Ultimately, the unlikeliness of the Dawson City, its subtle and grand strangeness, comes from wandering around and letting Dawson City happen to you. Forget about the time. If you go during the warm months (you should), you can just sort of let the constant daylight work its confounding magic. Take a walk on the boardwalk that follows the Yukon. Wander the backstreets of the town, through the little cabins. Follow a wooded trail up to the overlook. Have a drink or two, dip in and out of the dark saloons into dizzying sunlight and get a little midday buzz. Or maybe it’s midnight. You might not be able to tell, and that’s the whole point.
In prehistoric times the area was used for agriculture by the Hän-speaking people of the Tr’ondëk Hwëch’in and their forebears. The heart of their homeland was Tr’ochëk, a fishing camp at the confluence of the Klondike River and Yukon River, now a National Historic Site of Canada, just across the Klondike River from modern Dawson City. This site was also an important summer gathering spot and a base for moose-hunting on the Klondike Valley.
The current settlement was founded by Joseph Ladue and named in January 1897 after noted Canadian geologist George M. Dawson, who had explored and mapped the region in 1887. It served as Yukon’s capital from the territory’s founding in 1898 until 1952, when the seat was moved to Whitehorse.
Dawson City was the centre of the Klondike Gold Rush. It began in 1896 and changed the First Nations camp into a thriving city of 40,000 by 1898. By 1899, the gold rush had ended and the town’s population plummeted as all but 8,000 people left. When Dawson was incorporated as a city in 1902, the population was under 5,000.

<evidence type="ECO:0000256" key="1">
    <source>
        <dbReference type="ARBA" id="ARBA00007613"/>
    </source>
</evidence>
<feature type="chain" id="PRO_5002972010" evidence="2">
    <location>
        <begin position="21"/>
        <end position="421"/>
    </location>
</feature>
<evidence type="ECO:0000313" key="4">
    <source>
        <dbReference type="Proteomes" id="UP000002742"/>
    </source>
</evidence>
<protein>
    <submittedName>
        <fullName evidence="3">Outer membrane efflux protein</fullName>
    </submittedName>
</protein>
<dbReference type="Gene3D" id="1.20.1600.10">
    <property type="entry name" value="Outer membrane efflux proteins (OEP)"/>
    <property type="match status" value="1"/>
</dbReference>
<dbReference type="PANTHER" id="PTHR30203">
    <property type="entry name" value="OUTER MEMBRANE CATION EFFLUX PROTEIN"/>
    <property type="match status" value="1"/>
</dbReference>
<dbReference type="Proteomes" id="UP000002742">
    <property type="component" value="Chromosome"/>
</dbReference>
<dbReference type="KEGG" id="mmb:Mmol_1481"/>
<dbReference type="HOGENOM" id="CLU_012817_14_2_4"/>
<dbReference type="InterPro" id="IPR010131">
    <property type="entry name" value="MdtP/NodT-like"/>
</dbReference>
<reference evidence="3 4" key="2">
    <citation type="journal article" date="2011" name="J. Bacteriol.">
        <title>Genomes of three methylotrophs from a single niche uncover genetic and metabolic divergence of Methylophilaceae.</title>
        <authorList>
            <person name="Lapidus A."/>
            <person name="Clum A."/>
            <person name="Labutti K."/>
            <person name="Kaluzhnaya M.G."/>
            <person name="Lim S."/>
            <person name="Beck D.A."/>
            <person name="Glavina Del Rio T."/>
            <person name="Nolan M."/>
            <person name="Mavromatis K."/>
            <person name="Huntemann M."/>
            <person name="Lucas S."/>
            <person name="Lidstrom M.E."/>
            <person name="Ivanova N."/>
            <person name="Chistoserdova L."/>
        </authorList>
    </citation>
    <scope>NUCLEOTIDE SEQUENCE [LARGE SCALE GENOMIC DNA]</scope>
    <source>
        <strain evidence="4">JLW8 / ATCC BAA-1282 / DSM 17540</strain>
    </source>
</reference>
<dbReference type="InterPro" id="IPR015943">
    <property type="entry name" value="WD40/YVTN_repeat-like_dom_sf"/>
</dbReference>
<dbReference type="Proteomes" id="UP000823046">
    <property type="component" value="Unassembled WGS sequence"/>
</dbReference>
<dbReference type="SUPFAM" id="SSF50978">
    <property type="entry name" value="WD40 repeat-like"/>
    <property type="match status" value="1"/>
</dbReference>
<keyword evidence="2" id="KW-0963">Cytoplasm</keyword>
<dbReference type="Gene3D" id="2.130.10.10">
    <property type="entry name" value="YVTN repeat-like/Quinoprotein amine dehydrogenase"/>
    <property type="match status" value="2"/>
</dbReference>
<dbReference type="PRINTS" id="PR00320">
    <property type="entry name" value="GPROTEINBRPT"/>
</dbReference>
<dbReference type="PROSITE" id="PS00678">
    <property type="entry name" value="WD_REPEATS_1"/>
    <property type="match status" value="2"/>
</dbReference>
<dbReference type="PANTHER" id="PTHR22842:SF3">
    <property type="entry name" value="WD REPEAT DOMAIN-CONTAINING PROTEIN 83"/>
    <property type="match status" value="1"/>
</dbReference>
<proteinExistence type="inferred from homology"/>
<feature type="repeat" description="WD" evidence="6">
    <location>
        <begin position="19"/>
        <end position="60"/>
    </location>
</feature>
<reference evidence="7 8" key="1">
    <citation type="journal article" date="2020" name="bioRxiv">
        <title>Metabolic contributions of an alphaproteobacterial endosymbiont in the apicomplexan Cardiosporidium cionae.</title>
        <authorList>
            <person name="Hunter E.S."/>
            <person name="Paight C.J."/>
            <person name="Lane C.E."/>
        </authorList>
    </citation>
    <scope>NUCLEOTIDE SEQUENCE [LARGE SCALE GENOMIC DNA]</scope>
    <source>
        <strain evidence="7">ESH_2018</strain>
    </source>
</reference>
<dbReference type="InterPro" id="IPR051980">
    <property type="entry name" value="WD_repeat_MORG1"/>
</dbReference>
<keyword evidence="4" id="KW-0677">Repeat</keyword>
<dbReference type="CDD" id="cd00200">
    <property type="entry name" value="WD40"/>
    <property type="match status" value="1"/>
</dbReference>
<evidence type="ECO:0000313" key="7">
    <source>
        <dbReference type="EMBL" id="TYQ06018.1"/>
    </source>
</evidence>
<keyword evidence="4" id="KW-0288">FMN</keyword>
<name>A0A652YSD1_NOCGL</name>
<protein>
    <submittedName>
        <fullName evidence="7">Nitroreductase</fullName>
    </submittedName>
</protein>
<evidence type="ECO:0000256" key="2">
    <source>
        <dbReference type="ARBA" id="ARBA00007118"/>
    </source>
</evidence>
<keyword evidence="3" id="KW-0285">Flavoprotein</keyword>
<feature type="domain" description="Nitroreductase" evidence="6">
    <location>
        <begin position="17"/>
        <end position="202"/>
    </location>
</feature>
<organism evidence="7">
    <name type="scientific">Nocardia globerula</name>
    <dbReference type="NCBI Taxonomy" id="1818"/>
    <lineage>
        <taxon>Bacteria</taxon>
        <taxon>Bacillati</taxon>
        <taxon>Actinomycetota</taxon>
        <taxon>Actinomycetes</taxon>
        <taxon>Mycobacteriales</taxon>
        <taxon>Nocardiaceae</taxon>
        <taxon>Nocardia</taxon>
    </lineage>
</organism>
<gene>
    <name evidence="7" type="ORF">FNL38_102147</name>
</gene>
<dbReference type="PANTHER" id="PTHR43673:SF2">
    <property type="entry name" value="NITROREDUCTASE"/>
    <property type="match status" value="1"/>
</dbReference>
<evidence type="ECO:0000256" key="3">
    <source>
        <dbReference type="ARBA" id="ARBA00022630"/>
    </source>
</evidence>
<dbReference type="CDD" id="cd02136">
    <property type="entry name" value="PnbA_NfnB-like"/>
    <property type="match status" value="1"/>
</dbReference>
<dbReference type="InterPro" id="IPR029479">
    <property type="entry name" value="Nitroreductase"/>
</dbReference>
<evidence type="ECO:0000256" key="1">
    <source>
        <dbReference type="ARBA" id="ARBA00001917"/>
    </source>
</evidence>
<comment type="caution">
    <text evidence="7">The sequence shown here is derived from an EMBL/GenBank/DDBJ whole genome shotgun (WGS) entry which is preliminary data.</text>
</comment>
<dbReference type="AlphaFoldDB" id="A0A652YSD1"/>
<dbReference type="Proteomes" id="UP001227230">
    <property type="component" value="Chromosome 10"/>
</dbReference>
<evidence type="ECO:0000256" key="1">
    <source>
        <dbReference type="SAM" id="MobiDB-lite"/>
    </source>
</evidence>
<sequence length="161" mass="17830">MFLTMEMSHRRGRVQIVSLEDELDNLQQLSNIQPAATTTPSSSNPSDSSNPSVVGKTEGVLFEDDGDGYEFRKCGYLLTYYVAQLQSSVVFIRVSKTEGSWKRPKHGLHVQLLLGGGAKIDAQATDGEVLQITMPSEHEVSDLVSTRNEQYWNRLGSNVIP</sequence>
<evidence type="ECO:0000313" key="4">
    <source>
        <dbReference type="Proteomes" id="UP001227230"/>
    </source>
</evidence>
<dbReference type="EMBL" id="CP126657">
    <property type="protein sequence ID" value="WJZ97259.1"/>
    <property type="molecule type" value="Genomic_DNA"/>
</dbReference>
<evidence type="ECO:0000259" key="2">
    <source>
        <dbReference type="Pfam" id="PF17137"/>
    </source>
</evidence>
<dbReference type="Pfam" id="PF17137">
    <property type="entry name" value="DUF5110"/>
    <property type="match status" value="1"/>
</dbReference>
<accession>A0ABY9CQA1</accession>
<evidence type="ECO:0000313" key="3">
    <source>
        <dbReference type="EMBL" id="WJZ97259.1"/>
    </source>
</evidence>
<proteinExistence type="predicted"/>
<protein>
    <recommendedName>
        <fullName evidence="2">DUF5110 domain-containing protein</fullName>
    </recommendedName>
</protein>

The City of Dawson and the nearby ghost town of Forty Mile are featured prominently in the novels and short stories of American author Jack London, including The Call of the Wild. London lived in the Dawson area from October 1897 to June 1898. Other writers who lived in and wrote of Dawson City include Pierre Berton and the poet Robert Service.”
“Chicken is a community founded on gold mining and is one of the few surviving gold rush towns in Alaska. The population was 7 at the time of the 2010 Census, down from 17 in 2000. However, usually year round, there are 17 inhabitants. Due to mining, Chicken’s population peaks during the summer. It has frequently been noted on lists of unusual place names.
Chicken was settled by gold miners in the late 19th-century and in 1902 the local post office was established requiring a community name. Due to the prevalence of ptarmigan in the area that name was suggested as the official name for the new community. However, the spelling could not be agreed on and Chicken was used to avoid embarrassment. “
“Between Chicken and Eagle, the Taylor Highway is narrow, winding, gravel road with many steep hills and some hairpin curves. The road from Jack Wade Junction to Eagle is not recommended for RVers. “
We reached Chicken via the Taylor Highway, shortly thereafter, turned onto the Top Of The World Highway, then turned north to check out Eagle,
“From Chicken, it’s just another 90 miles of driving to one of Alaska’s oldest towns, Eagle; but the drive usually takes at least three hours, thanks to the rough road”. (It took us 3.75 hours).
“Eagle is a city on the south bank of the Yukon River near the Canada–US border in the Southeast Fairbanks Census Area, Alaska, United States. It includes the Eagle Historic District, a U.S. National Historic Landmark. The population was 86 at the 2010 census. Every February, Eagle hosts a checkpoint for the long-distance Yukon Quest sled dog race.”
“The first permanent American-built structure in present-day Eagle was a log trading post called “Belle Isle”, built around 1874. In the late 1800s, Eagle became a supply and trading center for miners working the upper Yukon River and its tributaries. By 1898, its population had exceeded 1,700, as people were coming into the area because of the Klondike Gold Rush.